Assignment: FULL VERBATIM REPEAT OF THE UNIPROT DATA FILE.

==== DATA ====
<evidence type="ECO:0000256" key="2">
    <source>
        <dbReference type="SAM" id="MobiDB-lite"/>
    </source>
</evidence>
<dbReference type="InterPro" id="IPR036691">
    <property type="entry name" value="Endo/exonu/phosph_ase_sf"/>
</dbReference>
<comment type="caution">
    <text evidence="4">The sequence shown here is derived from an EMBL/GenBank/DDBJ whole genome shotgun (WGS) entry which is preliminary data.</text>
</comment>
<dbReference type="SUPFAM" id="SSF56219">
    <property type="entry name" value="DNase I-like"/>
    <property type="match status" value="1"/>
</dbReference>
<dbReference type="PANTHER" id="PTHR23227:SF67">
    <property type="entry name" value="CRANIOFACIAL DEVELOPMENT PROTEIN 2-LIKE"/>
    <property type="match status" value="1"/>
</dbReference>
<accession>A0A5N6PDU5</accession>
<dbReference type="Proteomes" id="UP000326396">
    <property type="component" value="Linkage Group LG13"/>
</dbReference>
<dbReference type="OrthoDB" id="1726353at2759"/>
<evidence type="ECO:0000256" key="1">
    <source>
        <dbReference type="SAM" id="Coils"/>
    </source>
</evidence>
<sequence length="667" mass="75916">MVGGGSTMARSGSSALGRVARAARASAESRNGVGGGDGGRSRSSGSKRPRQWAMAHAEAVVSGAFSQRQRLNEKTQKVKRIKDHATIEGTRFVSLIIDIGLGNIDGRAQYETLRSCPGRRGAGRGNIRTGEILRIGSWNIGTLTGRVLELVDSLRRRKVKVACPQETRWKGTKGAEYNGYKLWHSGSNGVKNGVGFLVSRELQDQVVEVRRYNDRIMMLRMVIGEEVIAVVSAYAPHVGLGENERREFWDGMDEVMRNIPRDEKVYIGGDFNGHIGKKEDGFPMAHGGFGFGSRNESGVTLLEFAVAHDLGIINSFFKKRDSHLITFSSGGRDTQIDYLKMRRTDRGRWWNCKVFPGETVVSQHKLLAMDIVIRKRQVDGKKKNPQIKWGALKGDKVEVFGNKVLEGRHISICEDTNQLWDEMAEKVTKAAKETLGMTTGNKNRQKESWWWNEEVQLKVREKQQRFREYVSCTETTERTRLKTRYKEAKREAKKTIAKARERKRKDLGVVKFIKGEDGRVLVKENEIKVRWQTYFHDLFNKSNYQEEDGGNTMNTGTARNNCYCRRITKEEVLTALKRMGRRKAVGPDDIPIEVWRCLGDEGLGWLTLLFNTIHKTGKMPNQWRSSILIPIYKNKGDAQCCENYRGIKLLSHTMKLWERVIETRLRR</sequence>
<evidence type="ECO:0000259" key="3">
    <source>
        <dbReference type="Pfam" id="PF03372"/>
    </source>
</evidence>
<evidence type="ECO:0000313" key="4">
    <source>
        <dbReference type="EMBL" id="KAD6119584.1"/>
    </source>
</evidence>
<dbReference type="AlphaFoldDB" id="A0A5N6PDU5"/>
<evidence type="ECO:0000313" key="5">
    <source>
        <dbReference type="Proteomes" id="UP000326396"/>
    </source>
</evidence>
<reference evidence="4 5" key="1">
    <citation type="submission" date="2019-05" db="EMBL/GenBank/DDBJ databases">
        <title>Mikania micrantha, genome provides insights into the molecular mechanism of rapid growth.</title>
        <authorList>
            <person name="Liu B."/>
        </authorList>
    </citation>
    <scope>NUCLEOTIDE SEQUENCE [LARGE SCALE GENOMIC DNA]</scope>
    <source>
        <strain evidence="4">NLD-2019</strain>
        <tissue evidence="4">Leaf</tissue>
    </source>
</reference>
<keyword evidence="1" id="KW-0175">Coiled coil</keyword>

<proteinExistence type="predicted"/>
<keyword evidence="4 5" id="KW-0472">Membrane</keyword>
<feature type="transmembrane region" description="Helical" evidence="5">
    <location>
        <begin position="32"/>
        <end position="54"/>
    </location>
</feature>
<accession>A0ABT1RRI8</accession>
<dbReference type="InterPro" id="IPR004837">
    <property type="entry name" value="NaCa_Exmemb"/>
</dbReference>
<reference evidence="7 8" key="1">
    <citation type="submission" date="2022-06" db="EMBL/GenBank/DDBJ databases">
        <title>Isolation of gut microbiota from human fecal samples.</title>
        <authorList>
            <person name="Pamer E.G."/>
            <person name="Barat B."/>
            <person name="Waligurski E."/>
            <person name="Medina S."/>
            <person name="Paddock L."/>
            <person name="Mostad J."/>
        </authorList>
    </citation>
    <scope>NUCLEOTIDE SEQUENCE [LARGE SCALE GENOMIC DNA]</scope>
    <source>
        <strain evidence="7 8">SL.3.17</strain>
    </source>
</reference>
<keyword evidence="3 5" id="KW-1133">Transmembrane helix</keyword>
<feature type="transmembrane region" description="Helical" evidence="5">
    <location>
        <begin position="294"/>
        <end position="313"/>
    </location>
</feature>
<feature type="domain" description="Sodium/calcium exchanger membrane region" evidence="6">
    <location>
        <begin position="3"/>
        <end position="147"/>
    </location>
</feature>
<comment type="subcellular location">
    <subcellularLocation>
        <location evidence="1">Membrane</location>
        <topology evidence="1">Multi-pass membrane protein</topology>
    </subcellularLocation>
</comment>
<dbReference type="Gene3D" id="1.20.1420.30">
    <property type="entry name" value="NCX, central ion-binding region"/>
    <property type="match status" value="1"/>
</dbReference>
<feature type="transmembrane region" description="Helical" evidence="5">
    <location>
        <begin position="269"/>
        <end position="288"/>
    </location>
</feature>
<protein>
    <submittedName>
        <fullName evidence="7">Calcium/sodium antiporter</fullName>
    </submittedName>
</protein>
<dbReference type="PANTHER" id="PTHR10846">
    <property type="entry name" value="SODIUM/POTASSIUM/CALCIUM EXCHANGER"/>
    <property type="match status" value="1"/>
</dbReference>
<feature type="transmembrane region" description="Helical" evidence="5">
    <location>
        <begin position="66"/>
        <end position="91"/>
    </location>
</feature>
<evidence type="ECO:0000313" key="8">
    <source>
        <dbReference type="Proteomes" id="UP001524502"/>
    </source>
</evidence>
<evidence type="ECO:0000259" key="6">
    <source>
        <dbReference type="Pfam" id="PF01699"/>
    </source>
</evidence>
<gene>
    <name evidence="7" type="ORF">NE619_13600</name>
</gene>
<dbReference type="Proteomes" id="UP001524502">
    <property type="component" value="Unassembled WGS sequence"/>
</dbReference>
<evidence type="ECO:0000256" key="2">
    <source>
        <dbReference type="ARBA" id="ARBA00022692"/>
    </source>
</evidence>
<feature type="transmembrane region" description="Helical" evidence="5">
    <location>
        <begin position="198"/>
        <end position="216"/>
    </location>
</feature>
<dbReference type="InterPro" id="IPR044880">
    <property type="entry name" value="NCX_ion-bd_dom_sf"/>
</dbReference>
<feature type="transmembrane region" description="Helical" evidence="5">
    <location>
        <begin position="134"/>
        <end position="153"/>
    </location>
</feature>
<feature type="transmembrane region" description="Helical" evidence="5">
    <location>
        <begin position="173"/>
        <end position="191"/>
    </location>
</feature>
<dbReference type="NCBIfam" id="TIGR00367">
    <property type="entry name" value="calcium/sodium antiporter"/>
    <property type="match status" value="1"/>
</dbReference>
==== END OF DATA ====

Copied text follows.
<evidence type="ECO:0000256" key="2">
    <source>
        <dbReference type="SAM" id="MobiDB-lite"/>
    </source>
</evidence>
<dbReference type="InterPro" id="IPR036691">
    <property type="entry name" value="Endo/exonu/phosph_ase_sf"/>
</dbReference>
<comment type="caution">
    <text evidence="4">The sequence shown here is derived from an EMBL/GenBank/DDBJ whole genome shotgun (WGS) entry which is preliminary data.</text>
</comment>
<dbReference type="SUPFAM" id="SSF56219">
    <property type="entry name" value="DNase I-like"/>
    <property type="match status" value="1"/>
</dbReference>
<dbReference type="PANTHER" id="PTHR23227:SF67">
    <property type="entry name" value="CRANIOFACIAL DEVELOPMENT PROTEIN 2-LIKE"/>
    <property type="match status" value="1"/>
</dbReference>
<accession>A0A5N6PDU5</accession>
<dbReference type="Proteomes" id="UP000326396">
    <property type="component" value="Linkage Group LG13"/>
</dbReference>
<dbReference type="OrthoDB" id="1726353at2759"/>
<evidence type="ECO:0000256" key="1">
    <source>
        <dbReference type="SAM" id="Coils"/>
    </source>
</evidence>
<sequence length="667" mass="75916">MVGGGSTMARSGSSALGRVARAARASAESRNGVGGGDGGRSRSSGSKRPRQWAMAHAEAVVSGAFSQRQRLNEKTQKVKRIKDHATIEGTRFVSLIIDIGLGNIDGRAQYETLRSCPGRRGAGRGNIRTGEILRIGSWNIGTLTGRVLELVDSLRRRKVKVACPQETRWKGTKGAEYNGYKLWHSGSNGVKNGVGFLVSRELQDQVVEVRRYNDRIMMLRMVIGEEVIAVVSAYAPHVGLGENERREFWDGMDEVMRNIPRDEKVYIGGDFNGHIGKKEDGFPMAHGGFGFGSRNESGVTLLEFAVAHDLGIINSFFKKRDSHLITFSSGGRDTQIDYLKMRRTDRGRWWNCKVFPGETVVSQHKLLAMDIVIRKRQVDGKKKNPQIKWGALKGDKVEVFGNKVLEGRHISICEDTNQLWDEMAEKVTKAAKETLGMTTGNKNRQKESWWWNEEVQLKVREKQQRFREYVSCTETTERTRLKTRYKEAKREAKKTIAKARERKRKDLGVVKFIKGEDGRVLVKENEIKVRWQTYFHDLFNKSNYQEEDGGNTMNTGTARNNCYCRRITKEEVLTALKRMGRRKAVGPDDIPIEVWRCLGDEGLGWLTLLFNTIHKTGKMPNQWRSSILIPIYKNKGDAQCCENYRGIKLLSHTMKLWERVIETRLRR</sequence>
<evidence type="ECO:0000259" key="3">
    <source>
        <dbReference type="Pfam" id="PF03372"/>
    </source>
</evidence>
<evidence type="ECO:0000313" key="4">
    <source>
        <dbReference type="EMBL" id="KAD6119584.1"/>
    </source>
</evidence>
<dbReference type="AlphaFoldDB" id="A0A5N6PDU5"/>
<evidence type="ECO:0000313" key="5">
    <source>
        <dbReference type="Proteomes" id="UP000326396"/>
    </source>
</evidence>
<reference evidence="4 5" key="1">
    <citation type="submission" date="2019-05" db="EMBL/GenBank/DDBJ databases">
        <title>Mikania micrantha, genome provides insights into the molecular mechanism of rapid growth.</title>
        <authorList>
            <person name="Liu B."/>
        </authorList>
    </citation>
    <scope>NUCLEOTIDE SEQUENCE [LARGE SCALE GENOMIC DNA]</scope>
    <source>
        <strain evidence="4">NLD-2019</strain>
        <tissue evidence="4">Leaf</tissue>
    </source>
</reference>
<keyword evidence="1" id="KW-0175">Coiled coil</keyword>

<proteinExistence type="predicted"/>
<keyword evidence="4 5" id="KW-0472">Membrane</keyword>
<feature type="transmembrane region" description="Helical" evidence="5">
    <location>
        <begin position="32"/>
        <end position="54"/>
    </location>
</feature>
<accession>A0ABT1RRI8</accession>
<dbReference type="InterPro" id="IPR004837">
    <property type="entry name" value="NaCa_Exmemb"/>
</dbReference>
<reference evidence="7 8" key="1">
    <citation type="submission" date="2022-06" db="EMBL/GenBank/DDBJ databases">
        <title>Isolation of gut microbiota from human fecal samples.</title>
        <authorList>
            <person name="Pamer E.G."/>
            <person name="Barat B."/>
            <person name="Waligurski E."/>
            <person name="Medina S."/>
            <person name="Paddock L."/>
            <person name="Mostad J."/>
        </authorList>
    </citation>
    <scope>NUCLEOTIDE SEQUENCE [LARGE SCALE GENOMIC DNA]</scope>
    <source>
        <strain evidence="7 8">SL.3.17</strain>
    </source>
</reference>
<keyword evidence="3 5" id="KW-1133">Transmembrane helix</keyword>
<feature type="transmembrane region" description="Helical" evidence="5">
    <location>
        <begin position="294"/>
        <end position="313"/>
    </location>
</feature>
<feature type="domain" description="Sodium/calcium exchanger membrane region" evidence="6">
    <location>
        <begin position="3"/>
        <end position="147"/>
    </location>
</feature>
<comment type="subcellular location">
    <subcellularLocation>
        <location evidence="1">Membrane</location>
        <topology evidence="1">Multi-pass membrane protein</topology>
    </subcellularLocation>
</comment>
<dbReference type="Gene3D" id="1.20.1420.30">
    <property type="entry name" value="NCX, central ion-binding region"/>
    <property type="match status" value="1"/>
</dbReference>
<feature type="transmembrane region" description="Helical" evidence="5">
    <location>
        <begin position="269"/>
        <end position="288"/>
    </location>
</feature>
<protein>
    <submittedName>
        <fullName evidence="7">Calcium/sodium antiporter</fullName>
    </submittedName>
</protein>
<dbReference type="PANTHER" id="PTHR10846">
    <property type="entry name" value="SODIUM/POTASSIUM/CALCIUM EXCHANGER"/>
    <property type="match status" value="1"/>
</dbReference>
<feature type="transmembrane region" description="Helical" evidence="5">
    <location>
        <begin position="66"/>
        <end position="91"/>
    </location>
</feature>
<evidence type="ECO:0000313" key="8">
    <source>
        <dbReference type="Proteomes" id="UP001524502"/>
    </source>
</evidence>
<evidence type="ECO:0000259" key="6">
    <source>
        <dbReference type="Pfam" id="PF01699"/>
    </source>
</evidence>
<gene>
    <name evidence="7" type="ORF">NE619_13600</name>
</gene>
<dbReference type="Proteomes" id="UP001524502">
    <property type="component" value="Unassembled WGS sequence"/>
</dbReference>
<evidence type="ECO:0000256" key="2">
    <source>
        <dbReference type="ARBA" id="ARBA00022692"/>
    </source>
</evidence>
<feature type="transmembrane region" description="Helical" evidence="5">
    <location>
        <begin position="198"/>
        <end position="216"/>
    </location>
</feature>
<dbReference type="InterPro" id="IPR044880">
    <property type="entry name" value="NCX_ion-bd_dom_sf"/>
</dbReference>
<feature type="transmembrane region" description="Helical" evidence="5">
    <location>
        <begin position="134"/>
        <end position="153"/>
    </location>
</feature>
<feature type="transmembrane region" description="Helical" evidence="5">
    <location>
        <begin position="173"/>
        <end position="191"/>
    </location>
</feature>
<dbReference type="NCBIfam" id="TIGR00367">
    <property type="entry name" value="calcium/sodium antiporter"/>
    <property type="match status" value="1"/>
</dbReference>